This book, initially published in the 1970s, has quite a HUGE following. When I googled “Miss Nelson is Missing”, I got so many hits ranging from teacher resources, to possible classroom activities, to various play adaptation, to video clips of theater companies that showcased the story in their stage – that I was literally overwhelmed. I just knew that the mystery behind the missing teacher is one of the perfect picture books for our ‘Mystery’ theme of the month – not necessarily a ‘whodunit’ but a ‘whoeezeet?’
Sweet, Pleasant, Loving Teacher = Naughty, Troublesome, Misbehaving Students. This book resonated with me on so many levels. Being a teacher educator, I come across different ranges of expertise in my teaching here in Singapore: from the idealistic, wide-eyed, novice teachers to the really polished, more experienced, master teachers who can share their lessons with their eyes closed. Apart from delivering subject content meaningfully and engaging students actively in class, one other core issue is classroom management. Which is this book’s essence as could be found in the first page:
The kids in Room 207 were misbehaving again.
Spitballs stuck to the ceiling.
Paper planes whizzed through the air.
They were the worst-behaved class in the whole school.
As I was reading this, I just finished my Teaching Practicum Supervision and I thought that it is the perfect book to introduce to my Classroom Management course this coming semester. While it is technically meant to give young children some kind of perspective in the way that they should (or should not) behave in class [without it being didactic and moral-lesson-y in the least] – it is also a lovely book that I can share with young teachers who would more likely laugh uproariously at how ‘Miss Nelson’ dealt with her problem class.
Who is Miss Viola Swamp? Despite Miss Nelson’s syrupy-sweet voice, her pleasant disposition, and her overall rosy-cheeked, golden-haired goodness – the kids refused to do their lessons, whispered amongst themselves, giggled loudly, squirmed and made faces: simply put, they would not “settle down.” Hence, Miss Nelson decided that … “Something will have to be done.”
Cue: Miss Viola Swamp’s entry:
Clearly, she is everything that Miss Nelson is not. With a snappy, no-nonsense voice, she demands that work be done pronto! “Open those arithmetic books!” Kids were put to work, loaded down with homework, no story hour, sums on the board. No chit-chat. Or else.
Alarmed, the kids sought the help of Detective Mc Smogg. Their kind-hearted, soft-spoken, golden-haired teacher after all, is missing! And a veritable witch has taken her place. This calls for a professional’s powers of deduction.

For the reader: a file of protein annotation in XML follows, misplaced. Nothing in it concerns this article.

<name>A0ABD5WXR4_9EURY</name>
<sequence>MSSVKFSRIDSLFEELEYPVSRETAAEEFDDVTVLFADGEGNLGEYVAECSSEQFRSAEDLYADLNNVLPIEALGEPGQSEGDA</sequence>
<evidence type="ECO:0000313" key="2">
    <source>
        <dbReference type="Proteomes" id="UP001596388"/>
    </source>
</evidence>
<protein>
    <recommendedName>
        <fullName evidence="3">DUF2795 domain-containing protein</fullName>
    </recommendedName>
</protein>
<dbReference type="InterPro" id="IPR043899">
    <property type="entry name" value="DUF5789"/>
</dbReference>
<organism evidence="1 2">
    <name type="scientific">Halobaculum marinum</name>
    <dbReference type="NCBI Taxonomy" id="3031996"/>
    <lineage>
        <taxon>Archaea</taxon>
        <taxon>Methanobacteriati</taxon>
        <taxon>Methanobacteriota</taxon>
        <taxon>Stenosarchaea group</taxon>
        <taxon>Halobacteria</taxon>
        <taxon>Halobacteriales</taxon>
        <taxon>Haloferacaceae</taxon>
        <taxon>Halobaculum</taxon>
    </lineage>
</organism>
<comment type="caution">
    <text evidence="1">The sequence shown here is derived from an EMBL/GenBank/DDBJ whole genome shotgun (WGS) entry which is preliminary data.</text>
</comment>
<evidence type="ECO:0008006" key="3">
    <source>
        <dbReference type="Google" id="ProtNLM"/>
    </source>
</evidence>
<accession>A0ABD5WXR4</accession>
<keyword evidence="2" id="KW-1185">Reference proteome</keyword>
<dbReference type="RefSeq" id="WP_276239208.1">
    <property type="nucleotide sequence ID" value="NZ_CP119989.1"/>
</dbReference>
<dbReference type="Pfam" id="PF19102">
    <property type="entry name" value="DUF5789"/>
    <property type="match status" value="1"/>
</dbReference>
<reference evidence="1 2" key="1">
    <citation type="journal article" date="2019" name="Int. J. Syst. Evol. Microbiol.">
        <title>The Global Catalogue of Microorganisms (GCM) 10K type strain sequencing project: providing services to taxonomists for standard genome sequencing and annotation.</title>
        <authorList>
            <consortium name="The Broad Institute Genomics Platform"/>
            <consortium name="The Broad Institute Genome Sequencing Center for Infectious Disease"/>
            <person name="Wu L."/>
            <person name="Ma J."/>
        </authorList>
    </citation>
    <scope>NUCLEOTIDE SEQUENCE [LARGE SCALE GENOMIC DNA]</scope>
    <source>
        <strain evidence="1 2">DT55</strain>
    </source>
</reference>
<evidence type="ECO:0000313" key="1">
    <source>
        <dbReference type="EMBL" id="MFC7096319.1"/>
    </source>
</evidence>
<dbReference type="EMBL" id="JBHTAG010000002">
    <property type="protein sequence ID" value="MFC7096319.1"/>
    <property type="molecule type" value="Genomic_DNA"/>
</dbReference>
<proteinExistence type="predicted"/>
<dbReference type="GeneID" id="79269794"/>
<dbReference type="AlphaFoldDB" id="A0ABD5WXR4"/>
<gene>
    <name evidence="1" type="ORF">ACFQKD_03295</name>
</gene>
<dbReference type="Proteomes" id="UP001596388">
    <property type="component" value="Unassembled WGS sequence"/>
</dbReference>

Never Taking Kindness for Granted. If there is one thing that I believe to be the barest essence of the book, stripped of all the black clothes and fancy wigs, it would be this: Kindness should never be taken for granted. You can intuitively sense this genuine warmth and goodness a mile away, and more often than not, it is disregarded, even taken advantage of by most. And this does not only happen inside the classroom but in all our everyday dealings with people.But … beware, there will always be a Miss Viola Swamp in the midst, waiting for the perfect opportunity to slam down multiplication table worksheets on your desk, the ruler rapping none-too-gently on your chair.
Teacher Resources. There are so many web resources out there for this book, allow me to sift through the really good ones for this post. In this website of MtHolyokeEdu, several questions for philosophical discussion were raised by Taryn Hargrove where children could explore the following themes: the nature of respect, the meaning of fear, the meaning of power, the idea of identity, the meaning of deception. Quite comprehensive, really.
In this Teacher Vision website, enrichment activities were shared involving character comparison using a Venn Diagram, clue hunts, and emotion charts to name several. This BusyteachersCafe website, also makes use of the Venn Diagram but this time around to compare the kids in Room 207 and your class – now that would be nice. It also includes a Reader’s Theater Script for Miss Nelson, a Comprehension strategies page, and a Miss Nelson Card!
I also discovered that this book has been adapted a number of times as a play on stage. This downloadable PDF link was created by magiktheatre.org not only to invite people to watch the play, but to also provide a lot of discussion questions and classroom activities including word search and math problems. Townhalltheater.org also created a downloadable PDF link which focused more on vocabulary enrichment, literacy skills, a theater vocabulary list (which includes dialogue, facial expression, improvisation) and post-performance discussion and enrichment activities.
About the Authors. Harry Allard grew up in California, Long Island, and Chicago and was born in Illinois. He graduated from Northwestern College in 1943, and earned a PhD in French from Yale in 1973. He is said to have met James Marshall when he arrived in Boston paving the way for their partnership which started with The Stupids Step Out. Miss Nelson is Missing was voted one of the most memorable books of the century (Source: children’s literature network).
James Marshall is said to have grown up on a large farm which is quite far from the nearest town. To amuse himself, he was encouraged by his mother to read books. Charles Dickens and the twenty-four volume history of England were said to be among his favorites. Marshall died at the age of 50 in 1992. At the time of his death, he has authored and illustrated over forty books for children (Source: Greenville Public Library).
Enjoy this video clip of Miss Nelson is Missing! =)
Miss Nelson is Missing! By Harry Allard and James Marshall. Houghton Mifflin Company, Boston, 1977. Book borrowed from the community library.
PictureBook Challenge Update: 72 of 72